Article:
Painter Jason Martin Found Hope During Lockdown by Creating Sculptural, Color-Saturated New Paintings—See Images Here

Take a peek at one of summer's most colorful exhibitions, at Lisson Gallery Shanghai.

Installation view of Jason Martin's
Installation view of Jason Martin's "Untitled (Ultramarine blue)" (2021). Photo courtesy Lisson Gallery.

Artist Jason Martin’s work has long captured the attention of viewers for the almost sculptural effect produced by the painter’s thick strokes of impasto. Each of his horizontal bands, which mimic the effect of canyon striations, challenge one’s perception of dimensionality by appearing to reach beyond the plane of the work itself. 

While Martin, who studied at Goldsmith’s College in London in the early 1990s, has in past exhibitions adhered to more neutral color palettes in order to emphasize his work’s textural scapes, he is exploring bold new territory now, as illustrated in his latest show, “Space, Light, Time” at Lisson Gallery Shanghai, which opened earlier this month and is on view through late August.

The work marks an exciting new chapter for the artist, who sought to return to the fundamentals of painting while in his studio in Portugal during much of 2020. It consists of a series of bold new shapes and bolder colors, partly inspired by Yves Klein and Lucio Fontanatwo artists who played a key role in this shift for the artist.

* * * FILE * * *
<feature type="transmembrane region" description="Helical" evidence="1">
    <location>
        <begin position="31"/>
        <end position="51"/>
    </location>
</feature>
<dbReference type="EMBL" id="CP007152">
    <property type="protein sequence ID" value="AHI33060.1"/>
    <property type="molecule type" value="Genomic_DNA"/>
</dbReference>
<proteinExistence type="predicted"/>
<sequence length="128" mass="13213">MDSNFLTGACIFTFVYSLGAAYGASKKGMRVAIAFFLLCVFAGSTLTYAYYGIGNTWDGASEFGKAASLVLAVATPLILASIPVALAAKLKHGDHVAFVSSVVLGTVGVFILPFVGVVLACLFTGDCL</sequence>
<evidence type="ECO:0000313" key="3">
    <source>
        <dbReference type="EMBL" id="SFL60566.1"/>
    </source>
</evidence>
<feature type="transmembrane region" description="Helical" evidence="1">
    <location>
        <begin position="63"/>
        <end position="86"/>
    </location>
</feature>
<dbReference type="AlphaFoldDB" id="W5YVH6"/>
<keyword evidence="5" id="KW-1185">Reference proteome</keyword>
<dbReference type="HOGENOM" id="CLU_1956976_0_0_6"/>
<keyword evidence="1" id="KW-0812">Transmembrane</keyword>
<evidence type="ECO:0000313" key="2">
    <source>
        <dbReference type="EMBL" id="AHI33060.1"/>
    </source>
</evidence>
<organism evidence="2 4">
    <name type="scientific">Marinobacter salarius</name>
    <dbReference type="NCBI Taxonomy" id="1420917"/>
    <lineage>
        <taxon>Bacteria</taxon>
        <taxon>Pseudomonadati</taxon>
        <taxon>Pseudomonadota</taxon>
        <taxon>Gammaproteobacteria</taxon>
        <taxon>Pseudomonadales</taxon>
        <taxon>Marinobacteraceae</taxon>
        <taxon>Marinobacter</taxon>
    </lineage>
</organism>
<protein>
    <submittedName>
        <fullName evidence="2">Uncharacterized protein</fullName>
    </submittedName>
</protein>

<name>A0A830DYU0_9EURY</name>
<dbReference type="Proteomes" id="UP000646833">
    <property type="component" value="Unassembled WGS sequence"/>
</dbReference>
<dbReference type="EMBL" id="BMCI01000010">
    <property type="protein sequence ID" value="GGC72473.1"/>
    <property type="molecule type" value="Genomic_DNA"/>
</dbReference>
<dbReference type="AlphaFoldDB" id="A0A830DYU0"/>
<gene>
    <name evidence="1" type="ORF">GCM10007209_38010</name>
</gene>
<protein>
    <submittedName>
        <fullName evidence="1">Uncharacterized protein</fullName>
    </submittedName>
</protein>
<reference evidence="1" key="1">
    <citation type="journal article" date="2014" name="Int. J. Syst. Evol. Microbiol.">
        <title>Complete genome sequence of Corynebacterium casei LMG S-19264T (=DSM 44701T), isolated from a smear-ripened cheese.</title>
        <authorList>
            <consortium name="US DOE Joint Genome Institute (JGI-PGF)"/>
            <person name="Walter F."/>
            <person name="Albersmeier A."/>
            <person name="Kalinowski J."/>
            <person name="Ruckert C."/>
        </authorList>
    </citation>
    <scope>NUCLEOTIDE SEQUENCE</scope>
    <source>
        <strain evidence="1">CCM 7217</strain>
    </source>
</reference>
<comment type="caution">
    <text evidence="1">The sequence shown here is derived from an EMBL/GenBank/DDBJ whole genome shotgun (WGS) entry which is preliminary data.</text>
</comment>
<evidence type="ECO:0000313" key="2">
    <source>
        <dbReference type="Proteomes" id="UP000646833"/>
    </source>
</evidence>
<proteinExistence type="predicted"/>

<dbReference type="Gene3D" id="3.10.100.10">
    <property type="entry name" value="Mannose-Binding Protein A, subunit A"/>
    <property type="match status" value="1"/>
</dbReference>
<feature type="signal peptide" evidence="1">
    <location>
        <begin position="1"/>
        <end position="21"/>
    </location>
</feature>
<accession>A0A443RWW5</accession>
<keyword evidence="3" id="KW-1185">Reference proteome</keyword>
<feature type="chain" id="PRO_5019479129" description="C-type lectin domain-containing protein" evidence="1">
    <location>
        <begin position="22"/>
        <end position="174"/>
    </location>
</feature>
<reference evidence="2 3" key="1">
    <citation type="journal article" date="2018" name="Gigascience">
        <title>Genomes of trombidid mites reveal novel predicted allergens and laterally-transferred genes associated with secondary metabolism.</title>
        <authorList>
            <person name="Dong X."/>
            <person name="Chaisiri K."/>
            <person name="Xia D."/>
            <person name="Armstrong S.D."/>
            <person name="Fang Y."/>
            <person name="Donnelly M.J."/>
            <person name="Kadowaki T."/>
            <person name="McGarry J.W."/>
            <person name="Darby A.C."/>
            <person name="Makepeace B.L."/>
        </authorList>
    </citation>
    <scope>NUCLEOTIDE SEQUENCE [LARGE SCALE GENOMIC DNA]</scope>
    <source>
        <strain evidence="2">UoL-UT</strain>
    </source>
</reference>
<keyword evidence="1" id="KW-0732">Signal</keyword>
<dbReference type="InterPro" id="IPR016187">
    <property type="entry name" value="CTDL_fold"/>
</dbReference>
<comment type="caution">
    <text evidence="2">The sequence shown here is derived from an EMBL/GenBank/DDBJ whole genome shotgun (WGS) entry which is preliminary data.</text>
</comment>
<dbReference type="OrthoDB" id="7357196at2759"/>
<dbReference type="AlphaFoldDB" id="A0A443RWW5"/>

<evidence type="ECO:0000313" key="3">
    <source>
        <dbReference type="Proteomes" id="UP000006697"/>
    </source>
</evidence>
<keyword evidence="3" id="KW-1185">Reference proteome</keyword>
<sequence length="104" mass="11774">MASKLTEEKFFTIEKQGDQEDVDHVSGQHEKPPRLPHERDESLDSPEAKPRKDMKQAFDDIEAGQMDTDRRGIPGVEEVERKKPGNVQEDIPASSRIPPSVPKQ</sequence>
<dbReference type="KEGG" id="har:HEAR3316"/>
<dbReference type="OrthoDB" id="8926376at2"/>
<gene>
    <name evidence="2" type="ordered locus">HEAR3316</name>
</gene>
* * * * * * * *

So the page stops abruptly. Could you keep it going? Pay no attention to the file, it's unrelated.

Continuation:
In the space, Martin’s round works in oriental blue and cobalt violet assume center stage on the gallery’s first and second walls, while further back in the later rooms, one can see an ultramarine blue tondo followed by a series of neon pink and scarlet canvases. The works, the gallery notes, “illustrate the core of Martin’s practice, yet [also] depict the ever-evolving pursuit of an artist exploring new and unique ways to handle the medium and the scenes that emerge.”

In many ways, Martin’s hypnotic, colorful forms emit a more energetic, joyful sense of aliveness than his previous work, employing for the first time, too, mirrored surfaces using metallics like gold, silver, copper, and nickel in some of the works. All are meant to inspire, according to the gallery, “a desire to escape the melancholy and start anew.”

To view Martin’s works, check out images of the show below and on the gallery’s website

Installation view of Jason Martin's "Space, Light, Time" at Lisson Gallery. Photo courtesy Lisson Gallery.

Installation view of Jason Martin’s “Space, Light, Time” at Lisson Gallery. Photo courtesy Lisson Gallery.

Installation view of Jason Martin's "Space, Light, Time" at Lisson Gallery Shanghai. Photo courtesy Lisson Gallery.

Installation view of Jason Martin’s “Space, Light, Time” at Lisson Gallery Shanghai. Photo courtesy Lisson Gallery.

James Martin, "Untitled (Quinacridone scarlet)" (2021). Photo courtesy Lisson Gallery.

James Martin, Untitled (Quinacridone scarlet) (2021). Photo courtesy Lisson Gallery.

Installation view of Jason Martin's "Untitled (Fluorescent pink / Titanium white)" (2021). Photo courtesy Lisson Gallery.

Installation view of Jason Martin’s Untitled (Fluorescent pink / Titanium white) (2021). Photo courtesy Lisson Gallery.

A closeup of Jason Martin’s Untitled (Fluorescent flame red / Rosso laccato) (2021). Photo courtesy Lisson Gallery.

Jason Martin, Untitled (Ultramarine blue) (2021). Photo courtesy Lisson Gallery.

Jason Martin, "Untitled (Ultramarine blue)" (2021). Photo courtesy Lisson Gallery.

Jason Martin, Untitled (Ultramarine blue) (2021). Photo courtesy Lisson Gallery.

Jason Martin, Untitled (Cobalt violet) (2021). Photo courtesy Lisson Gallery.

Jason Martin, "Untitled (Permanent red)" (2021). Photo courtesy Lisson Gallery.

Jason Martin, Untitled (Permanent red) (2021). Photo courtesy Lisson Gallery.


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